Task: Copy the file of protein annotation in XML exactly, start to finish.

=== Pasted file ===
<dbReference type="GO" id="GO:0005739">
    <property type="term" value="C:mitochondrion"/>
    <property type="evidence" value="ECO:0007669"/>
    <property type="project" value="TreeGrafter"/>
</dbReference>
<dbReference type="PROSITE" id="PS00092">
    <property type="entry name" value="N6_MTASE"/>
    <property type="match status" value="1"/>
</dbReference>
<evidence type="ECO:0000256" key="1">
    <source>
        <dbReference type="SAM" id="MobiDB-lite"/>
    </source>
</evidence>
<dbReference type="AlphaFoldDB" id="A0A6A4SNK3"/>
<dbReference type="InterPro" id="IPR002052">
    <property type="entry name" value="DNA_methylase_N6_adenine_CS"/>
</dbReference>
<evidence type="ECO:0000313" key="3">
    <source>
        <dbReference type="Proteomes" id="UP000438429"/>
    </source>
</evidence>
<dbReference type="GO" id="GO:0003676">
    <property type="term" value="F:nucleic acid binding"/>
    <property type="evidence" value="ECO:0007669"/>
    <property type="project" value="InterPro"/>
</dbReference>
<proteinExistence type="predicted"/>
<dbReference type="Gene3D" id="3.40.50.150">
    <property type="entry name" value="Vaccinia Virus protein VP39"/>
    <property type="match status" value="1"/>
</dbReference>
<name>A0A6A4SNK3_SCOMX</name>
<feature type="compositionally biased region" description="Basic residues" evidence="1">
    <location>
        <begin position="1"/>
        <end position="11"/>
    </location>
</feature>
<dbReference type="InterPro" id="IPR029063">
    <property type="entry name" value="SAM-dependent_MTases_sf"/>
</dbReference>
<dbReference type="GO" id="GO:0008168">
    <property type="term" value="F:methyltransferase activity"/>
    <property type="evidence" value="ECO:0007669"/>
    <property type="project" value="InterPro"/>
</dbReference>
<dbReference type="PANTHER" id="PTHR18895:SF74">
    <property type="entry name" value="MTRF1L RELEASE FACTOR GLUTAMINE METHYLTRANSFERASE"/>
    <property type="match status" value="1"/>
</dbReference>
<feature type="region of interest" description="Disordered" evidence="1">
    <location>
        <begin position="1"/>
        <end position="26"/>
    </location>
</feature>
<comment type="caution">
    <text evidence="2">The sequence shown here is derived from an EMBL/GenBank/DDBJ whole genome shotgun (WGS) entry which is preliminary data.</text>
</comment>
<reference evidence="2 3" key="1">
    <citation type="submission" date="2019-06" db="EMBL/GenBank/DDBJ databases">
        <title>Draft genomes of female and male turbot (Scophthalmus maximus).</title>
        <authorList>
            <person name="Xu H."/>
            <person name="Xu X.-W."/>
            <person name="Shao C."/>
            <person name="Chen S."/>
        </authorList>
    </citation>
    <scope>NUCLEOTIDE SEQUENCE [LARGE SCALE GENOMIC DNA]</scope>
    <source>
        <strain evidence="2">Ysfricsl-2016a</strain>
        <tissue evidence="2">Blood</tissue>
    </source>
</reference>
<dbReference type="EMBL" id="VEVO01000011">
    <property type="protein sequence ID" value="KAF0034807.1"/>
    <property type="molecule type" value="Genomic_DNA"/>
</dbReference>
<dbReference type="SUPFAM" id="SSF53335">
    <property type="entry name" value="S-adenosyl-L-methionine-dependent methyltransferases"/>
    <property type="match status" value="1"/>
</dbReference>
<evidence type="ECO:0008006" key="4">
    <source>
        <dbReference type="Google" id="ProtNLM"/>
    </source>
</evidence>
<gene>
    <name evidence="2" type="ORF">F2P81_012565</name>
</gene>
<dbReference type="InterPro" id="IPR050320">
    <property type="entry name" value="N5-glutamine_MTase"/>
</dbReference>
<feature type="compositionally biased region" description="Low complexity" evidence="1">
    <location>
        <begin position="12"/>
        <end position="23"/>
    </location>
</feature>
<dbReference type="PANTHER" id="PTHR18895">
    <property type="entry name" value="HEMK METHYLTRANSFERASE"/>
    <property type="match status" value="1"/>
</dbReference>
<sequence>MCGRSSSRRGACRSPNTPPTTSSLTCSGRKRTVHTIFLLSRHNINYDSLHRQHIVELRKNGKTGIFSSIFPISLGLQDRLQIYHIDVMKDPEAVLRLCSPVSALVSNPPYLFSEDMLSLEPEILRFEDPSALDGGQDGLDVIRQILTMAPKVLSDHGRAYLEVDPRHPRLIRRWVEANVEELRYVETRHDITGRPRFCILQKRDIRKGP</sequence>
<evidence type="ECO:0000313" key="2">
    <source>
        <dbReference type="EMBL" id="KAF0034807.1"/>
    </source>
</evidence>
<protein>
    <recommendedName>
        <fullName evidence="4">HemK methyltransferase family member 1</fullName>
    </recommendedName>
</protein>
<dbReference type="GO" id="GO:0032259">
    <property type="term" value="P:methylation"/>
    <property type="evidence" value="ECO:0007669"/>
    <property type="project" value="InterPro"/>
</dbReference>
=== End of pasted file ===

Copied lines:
<dbReference type="GO" id="GO:0005739">
    <property type="term" value="C:mitochondrion"/>
    <property type="evidence" value="ECO:0007669"/>
    <property type="project" value="TreeGrafter"/>
</dbReference>
<dbReference type="PROSITE" id="PS00092">
    <property type="entry name" value="N6_MTASE"/>
    <property type="match status" value="1"/>
</dbReference>
<evidence type="ECO:0000256" key="1">
    <source>
        <dbReference type="SAM" id="MobiDB-lite"/>
    </source>
</evidence>
<dbReference type="AlphaFoldDB" id="A0A6A4SNK3"/>
<dbReference type="InterPro" id="IPR002052">
    <property type="entry name" value="DNA_methylase_N6_adenine_CS"/>
</dbReference>
<evidence type="ECO:0000313" key="3">
    <source>
        <dbReference type="Proteomes" id="UP000438429"/>
    </source>
</evidence>
<dbReference type="GO" id="GO:0003676">
    <property type="term" value="F:nucleic acid binding"/>
    <property type="evidence" value="ECO:0007669"/>
    <property type="project" value="InterPro"/>
</dbReference>
<proteinExistence type="predicted"/>
<dbReference type="Gene3D" id="3.40.50.150">
    <property type="entry name" value="Vaccinia Virus protein VP39"/>
    <property type="match status" value="1"/>
</dbReference>
<name>A0A6A4SNK3_SCOMX</name>
<feature type="compositionally biased region" description="Basic residues" evidence="1">
    <location>
        <begin position="1"/>
        <end position="11"/>
    </location>
</feature>
<dbReference type="InterPro" id="IPR029063">
    <property type="entry name" value="SAM-dependent_MTases_sf"/>
</dbReference>
<dbReference type="GO" id="GO:0008168">
    <property type="term" value="F:methyltransferase activity"/>
    <property type="evidence" value="ECO:0007669"/>
    <property type="project" value="InterPro"/>
</dbReference>
<dbReference type="PANTHER" id="PTHR18895:SF74">
    <property type="entry name" value="MTRF1L RELEASE FACTOR GLUTAMINE METHYLTRANSFERASE"/>
    <property type="match status" value="1"/>
</dbReference>
<feature type="region of interest" description="Disordered" evidence="1">
    <location>
        <begin position="1"/>
        <end position="26"/>
    </location>
</feature>
<comment type="caution">
    <text evidence="2">The sequence shown here is derived from an EMBL/GenBank/DDBJ whole genome shotgun (WGS) entry which is preliminary data.</text>
</comment>
<reference evidence="2 3" key="1">
    <citation type="submission" date="2019-06" db="EMBL/GenBank/DDBJ databases">
        <title>Draft genomes of female and male turbot (Scophthalmus maximus).</title>
        <authorList>
            <person name="Xu H."/>
            <person name="Xu X.-W."/>
            <person name="Shao C."/>
            <person name="Chen S."/>
        </authorList>
    </citation>
    <scope>NUCLEOTIDE SEQUENCE [LARGE SCALE GENOMIC DNA]</scope>
    <source>
        <strain evidence="2">Ysfricsl-2016a</strain>
        <tissue evidence="2">Blood</tissue>
    </source>
</reference>
<dbReference type="EMBL" id="VEVO01000011">
    <property type="protein sequence ID" value="KAF0034807.1"/>
    <property type="molecule type" value="Genomic_DNA"/>
</dbReference>
<dbReference type="SUPFAM" id="SSF53335">
    <property type="entry name" value="S-adenosyl-L-methionine-dependent methyltransferases"/>
    <property type="match status" value="1"/>
</dbReference>
<evidence type="ECO:0008006" key="4">
    <source>
        <dbReference type="Google" id="ProtNLM"/>
    </source>
</evidence>
<gene>
    <name evidence="2" type="ORF">F2P81_012565</name>
</gene>
<dbReference type="InterPro" id="IPR050320">
    <property type="entry name" value="N5-glutamine_MTase"/>
</dbReference>
<feature type="compositionally biased region" description="Low complexity" evidence="1">
    <location>
        <begin position="12"/>
        <end position="23"/>
    </location>
</feature>
<dbReference type="PANTHER" id="PTHR18895">
    <property type="entry name" value="HEMK METHYLTRANSFERASE"/>
    <property type="match status" value="1"/>
</dbReference>
<sequence>MCGRSSSRRGACRSPNTPPTTSSLTCSGRKRTVHTIFLLSRHNINYDSLHRQHIVELRKNGKTGIFSSIFPISLGLQDRLQIYHIDVMKDPEAVLRLCSPVSALVSNPPYLFSEDMLSLEPEILRFEDPSALDGGQDGLDVIRQILTMAPKVLSDHGRAYLEVDPRHPRLIRRWVEANVEELRYVETRHDITGRPRFCILQKRDIRKGP</sequence>
<evidence type="ECO:0000313" key="2">
    <source>
        <dbReference type="EMBL" id="KAF0034807.1"/>
    </source>
</evidence>
<protein>
    <recommendedName>
        <fullName evidence="4">HemK methyltransferase family member 1</fullName>
    </recommendedName>
</protein>
<dbReference type="GO" id="GO:0032259">
    <property type="term" value="P:methylation"/>
    <property type="evidence" value="ECO:0007669"/>
    <property type="project" value="InterPro"/>
</dbReference>